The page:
Admiral Beatty

Earl Beatty of The North Sea and Brooksby – his naval career

Captain David Beatty (as he was then) and his wife Ethel first rented Brooksby Hall in 1905, and subsequently purchased it in 1911, to ride with the local hunts.

David Beatty was born in January 1871 in Howbeck Lodge, Stapely near Nantwich, Cheshire. He was the second son of five children born to Captain David Longfield Beatty and Katherine (or Katrine) Edith Beatty (née Sadleir), both from Ireland.

At the age of twelve  in 1884 the young Beatty entered Burney’s Naval Academy in Gosport and the following year he joined the training establishment HMS Brittania.

In 1896, he was second in command of the Nile naval brigade and Lord Kitchener personally selected him for his 1898 Khartoum expedition. Beatty served in the China War of 1900 during the Boxer Uprising. Here he was promoted to captain at the age of 29 and commanded a battleship.

In 1910, Beatty was promoted to Rear Admiral aged just 39 – the youngest non-royal to do so since Lord Nelson.He was appointed private secretary to the First Lord of the Admiralty (Winston Churchill) in 1911.  In 1913, he became commander of the First Battlecruiser Squadron and in July 1914, he joined the Grand Fleet off Scotland as the storm clouds of war fast approached.

Beatty served in the battles at Heligoland (August 1914) and Dogger Bank (January 1915). At Heligoland, his fleet, aiding Commodore Tyrwhitt’s Harwich, sank three German cruisers. At Dogger Bank, Beatty’s fleet sunk the “Blucher” but his flagship “Lion” was badly damaged and had to be towed back to base.

Beatty’s bold tactics during a battle, combined with his reputation for daring and aggression, created concern among some leading naval officers – primarily Admiral John Jellicoe. However, after Jellicoe’s performance at the Battle of Jutland whereby Britain claimed a victory but the Germans destroyed more British ships and killed more British sailors than they lost – he was replaced by Beatty.

In late 1916, Jellicoe was appointed First Sea Lord and Beatty was appointed Commander of the Grand Fleet. Ironically, like Jellicoe, he believed that the Grand Fleet needed to be protected against a possible defeat against the Germans. So from the time of his appointment to the end of the war, there were no more major naval engagements. It is possible that for all the claims of a victory at Jutland, the battle had shown Beatty just how close victory and defeat can be. By erring on the side of caution, Beatty ensured that the North Sea remained out of the hands of the Germans. If the unthinkable had happened – another major naval battle that had led to a British defeat – the Germans would have had control of the North Sea with all the threats this would have presented to the British.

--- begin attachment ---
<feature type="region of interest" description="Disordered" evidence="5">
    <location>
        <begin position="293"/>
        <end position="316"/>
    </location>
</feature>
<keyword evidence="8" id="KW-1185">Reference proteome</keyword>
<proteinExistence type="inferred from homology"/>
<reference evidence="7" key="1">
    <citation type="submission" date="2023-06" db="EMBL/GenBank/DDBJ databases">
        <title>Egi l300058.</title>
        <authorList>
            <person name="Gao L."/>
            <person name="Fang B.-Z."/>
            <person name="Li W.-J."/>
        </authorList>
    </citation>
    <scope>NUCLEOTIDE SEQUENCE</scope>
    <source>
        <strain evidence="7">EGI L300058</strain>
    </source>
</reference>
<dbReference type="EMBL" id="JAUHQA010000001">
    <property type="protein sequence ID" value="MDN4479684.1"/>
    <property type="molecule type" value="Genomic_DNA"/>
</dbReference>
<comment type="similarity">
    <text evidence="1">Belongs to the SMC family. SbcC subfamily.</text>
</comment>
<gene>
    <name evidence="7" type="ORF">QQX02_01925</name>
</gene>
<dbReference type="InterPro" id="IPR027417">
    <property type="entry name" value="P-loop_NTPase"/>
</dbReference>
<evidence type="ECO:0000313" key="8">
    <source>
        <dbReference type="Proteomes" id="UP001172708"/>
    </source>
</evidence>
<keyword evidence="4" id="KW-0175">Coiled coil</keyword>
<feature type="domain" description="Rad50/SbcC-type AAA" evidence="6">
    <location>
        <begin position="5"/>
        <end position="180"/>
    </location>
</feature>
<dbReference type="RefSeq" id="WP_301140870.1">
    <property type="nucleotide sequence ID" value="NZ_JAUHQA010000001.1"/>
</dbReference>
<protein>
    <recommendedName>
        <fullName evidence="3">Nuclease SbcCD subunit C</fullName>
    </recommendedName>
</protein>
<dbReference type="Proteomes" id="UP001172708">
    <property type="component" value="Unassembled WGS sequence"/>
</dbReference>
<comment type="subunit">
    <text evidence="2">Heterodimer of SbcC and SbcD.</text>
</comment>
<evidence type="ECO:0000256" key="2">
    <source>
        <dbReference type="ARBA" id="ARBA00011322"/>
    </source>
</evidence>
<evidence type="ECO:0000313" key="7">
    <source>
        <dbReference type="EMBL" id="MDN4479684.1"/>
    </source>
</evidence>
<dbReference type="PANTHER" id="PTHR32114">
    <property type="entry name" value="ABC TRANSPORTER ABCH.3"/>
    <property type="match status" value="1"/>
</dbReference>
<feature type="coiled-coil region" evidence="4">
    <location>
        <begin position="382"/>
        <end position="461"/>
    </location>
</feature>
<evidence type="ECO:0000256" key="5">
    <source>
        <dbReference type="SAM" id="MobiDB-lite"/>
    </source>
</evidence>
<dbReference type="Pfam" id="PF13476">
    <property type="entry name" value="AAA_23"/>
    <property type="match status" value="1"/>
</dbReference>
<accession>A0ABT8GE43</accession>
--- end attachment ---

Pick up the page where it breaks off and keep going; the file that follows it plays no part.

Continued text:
In 1919, Beatty was appointed Admiral of the Fleet – a post he held until 1927.  Admiral Beatty as Commander in Chief of the Grand Fleet, received the surrender of the German High Seas Fleet and flew the Union flag from his flagship Queen Elizabeth – the only commoner in command of a Battle fleet to fly the Union flag.  The Union flag can be found in Brooksby Church together with a plaque commemorating this event.  In October 1919, Beatty was also appointed First Sea Lord. Parliament also voted him £100,000 in recognition of what he had done for his country. In 1919, he was also granted a peerage and became Earl Beatty, Baron Beatty of the North Sea and Brooksby.

Admiral Beatty spent much of his life (when not at sea) in Leicestershire, and lived at Brooksby Hall. During the war David Beatty and his wife performed many services for the public of Leicestershire, including opening up their home first as a VAD Hospital under the 5th Northern General Hospital, and later a hospital for naval personnel.